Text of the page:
If you want to know all the available properties for these structures, you can check out the full reference

But, how do we plot a Figure-dictionary? It is quite simple, we’d use the plotly.io.show function we mentioned before.

In [1]:

import plotly.io as pio

fig = {

    “data”: [{“type”: “scatter”,

              “x”: [1, 2, 3.5],

              “y”: [2.5, 4, 2]}],

    “layout”: {“title”: {“text”: “A Scatter Plot”}}

}

pio.show(fig)

Graph objects to represent the figures

While it is completely valid to use dictionaries to specify our graphs, Plotly offers a group of specialized objects to create and tune each aspect of our plots; collectively, they are called graph objects. In order to access them, we need to import the right package:

import plotly.graph_objects as go

The Figure object

To build a Figure object, we can specify the data and layout parameters; this is very logic if we remember the specification the Figure specification.

Now, something very convenient from the Figure object is its show method, which we can call to immediately display our graph. Let us see a quick example:

In [2]:

import plotly.graph_objects as go

fig = go.Figure(

    data=[{“type”:”bar”, “x”:list(“ABC”), “y”:[1, 3, 2]}],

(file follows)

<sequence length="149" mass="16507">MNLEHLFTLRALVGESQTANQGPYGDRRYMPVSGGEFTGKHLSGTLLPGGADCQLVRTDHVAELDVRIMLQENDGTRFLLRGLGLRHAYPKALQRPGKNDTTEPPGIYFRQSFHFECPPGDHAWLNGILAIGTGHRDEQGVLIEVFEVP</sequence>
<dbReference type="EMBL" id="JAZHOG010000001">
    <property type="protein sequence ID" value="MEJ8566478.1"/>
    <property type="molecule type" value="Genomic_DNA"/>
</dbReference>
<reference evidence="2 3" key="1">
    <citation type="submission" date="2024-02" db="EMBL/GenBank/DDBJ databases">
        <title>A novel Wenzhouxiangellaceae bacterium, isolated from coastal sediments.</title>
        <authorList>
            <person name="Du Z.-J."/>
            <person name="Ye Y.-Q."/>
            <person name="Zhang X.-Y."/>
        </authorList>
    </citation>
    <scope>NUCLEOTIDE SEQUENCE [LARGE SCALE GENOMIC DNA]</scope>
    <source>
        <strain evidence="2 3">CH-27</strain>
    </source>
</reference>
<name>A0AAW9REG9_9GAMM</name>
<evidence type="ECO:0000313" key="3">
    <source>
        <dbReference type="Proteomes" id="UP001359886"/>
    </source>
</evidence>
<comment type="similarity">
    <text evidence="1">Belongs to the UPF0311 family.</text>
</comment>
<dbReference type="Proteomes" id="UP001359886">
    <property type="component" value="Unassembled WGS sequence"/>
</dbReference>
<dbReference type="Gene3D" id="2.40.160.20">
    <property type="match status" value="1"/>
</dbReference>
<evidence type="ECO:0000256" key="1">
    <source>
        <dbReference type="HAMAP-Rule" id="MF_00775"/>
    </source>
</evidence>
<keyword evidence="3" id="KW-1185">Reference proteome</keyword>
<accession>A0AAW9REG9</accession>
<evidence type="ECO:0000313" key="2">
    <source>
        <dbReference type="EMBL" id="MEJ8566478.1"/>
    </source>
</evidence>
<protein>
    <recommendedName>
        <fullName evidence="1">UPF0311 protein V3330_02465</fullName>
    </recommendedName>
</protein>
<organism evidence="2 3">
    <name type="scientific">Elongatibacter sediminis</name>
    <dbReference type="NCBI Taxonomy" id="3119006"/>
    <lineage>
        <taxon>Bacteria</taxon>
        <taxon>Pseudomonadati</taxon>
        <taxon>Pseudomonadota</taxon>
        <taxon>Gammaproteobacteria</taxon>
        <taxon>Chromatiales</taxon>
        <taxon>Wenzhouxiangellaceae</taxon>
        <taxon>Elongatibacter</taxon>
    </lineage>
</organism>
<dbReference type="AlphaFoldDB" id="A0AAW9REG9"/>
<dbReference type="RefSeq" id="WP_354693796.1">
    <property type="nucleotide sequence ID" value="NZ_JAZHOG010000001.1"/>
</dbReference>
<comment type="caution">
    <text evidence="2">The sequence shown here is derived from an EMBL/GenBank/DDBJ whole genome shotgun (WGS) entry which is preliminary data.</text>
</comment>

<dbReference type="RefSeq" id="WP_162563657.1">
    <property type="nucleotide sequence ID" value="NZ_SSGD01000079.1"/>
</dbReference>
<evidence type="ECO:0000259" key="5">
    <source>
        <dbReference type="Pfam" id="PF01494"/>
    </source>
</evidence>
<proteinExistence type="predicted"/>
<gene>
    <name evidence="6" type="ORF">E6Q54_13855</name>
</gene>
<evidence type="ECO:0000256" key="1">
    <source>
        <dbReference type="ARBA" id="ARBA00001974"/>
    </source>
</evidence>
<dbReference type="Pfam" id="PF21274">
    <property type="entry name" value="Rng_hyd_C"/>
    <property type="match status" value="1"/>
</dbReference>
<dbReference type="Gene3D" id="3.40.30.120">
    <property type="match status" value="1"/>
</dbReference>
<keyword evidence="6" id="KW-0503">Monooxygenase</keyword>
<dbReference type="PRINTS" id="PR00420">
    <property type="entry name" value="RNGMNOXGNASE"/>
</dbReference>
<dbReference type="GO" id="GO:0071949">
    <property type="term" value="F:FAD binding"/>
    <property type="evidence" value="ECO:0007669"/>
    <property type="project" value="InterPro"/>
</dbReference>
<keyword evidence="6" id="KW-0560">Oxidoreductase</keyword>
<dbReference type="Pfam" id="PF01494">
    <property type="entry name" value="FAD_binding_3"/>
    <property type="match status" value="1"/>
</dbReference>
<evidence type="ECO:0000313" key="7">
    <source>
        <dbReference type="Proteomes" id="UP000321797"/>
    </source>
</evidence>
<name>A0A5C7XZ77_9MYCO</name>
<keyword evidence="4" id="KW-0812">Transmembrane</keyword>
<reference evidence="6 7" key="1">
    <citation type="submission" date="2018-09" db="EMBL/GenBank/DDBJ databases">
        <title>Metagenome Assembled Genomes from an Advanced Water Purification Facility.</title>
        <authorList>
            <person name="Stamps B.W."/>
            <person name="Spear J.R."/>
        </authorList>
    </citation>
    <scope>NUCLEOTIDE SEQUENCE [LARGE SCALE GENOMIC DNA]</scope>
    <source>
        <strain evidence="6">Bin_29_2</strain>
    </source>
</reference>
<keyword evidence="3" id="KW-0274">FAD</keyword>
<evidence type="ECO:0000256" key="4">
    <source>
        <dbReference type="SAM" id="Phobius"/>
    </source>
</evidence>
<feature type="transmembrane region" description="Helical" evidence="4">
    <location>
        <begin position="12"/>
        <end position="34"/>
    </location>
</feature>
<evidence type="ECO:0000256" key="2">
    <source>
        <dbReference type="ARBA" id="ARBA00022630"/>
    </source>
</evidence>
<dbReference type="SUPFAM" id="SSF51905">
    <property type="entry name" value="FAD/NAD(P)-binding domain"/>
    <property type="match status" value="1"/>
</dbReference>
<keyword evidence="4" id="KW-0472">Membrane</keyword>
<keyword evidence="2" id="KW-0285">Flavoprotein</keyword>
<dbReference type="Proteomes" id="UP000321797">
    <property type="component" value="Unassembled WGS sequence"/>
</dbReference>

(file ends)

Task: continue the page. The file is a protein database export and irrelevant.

layout={

        “title”:{“text”:”A Bar Chart”}

    }

)

fig.show()

Data

There is not a data object on its own; rather, we represent the Data specification a a list of Trace objects.

The Trace object.

Unlike the trace structure created with dictionaries, we do not set the type property directly; instead, we use one of the specialized subclasses of the Trace object. For instance, if we want to create a scatter plot, we’d use the object plotly.graph_objects.Scatter; similarly, if we wanted to build a bar plot, the plotly.graph_objects.Bar object would be the appropriate.

Most Trace objects share some common parameters as:

  • name. It helps us identify and refer to each Trace object in the graph
  • x. A list that represent each point coordinate in the x-axis.
  • y. A list that represent each point coordinate in the y-axis.

In the same sense, each type of trace object possesses its own set of parameters, depending on the nature of the plot.

Let us see how we’d use the Trace objects:

In [3]:

import plotly.graph_objects as go

trace1 = go.Scatter(name=”first_line”, x=[1, 2, 3], y=[-1, 0, 2])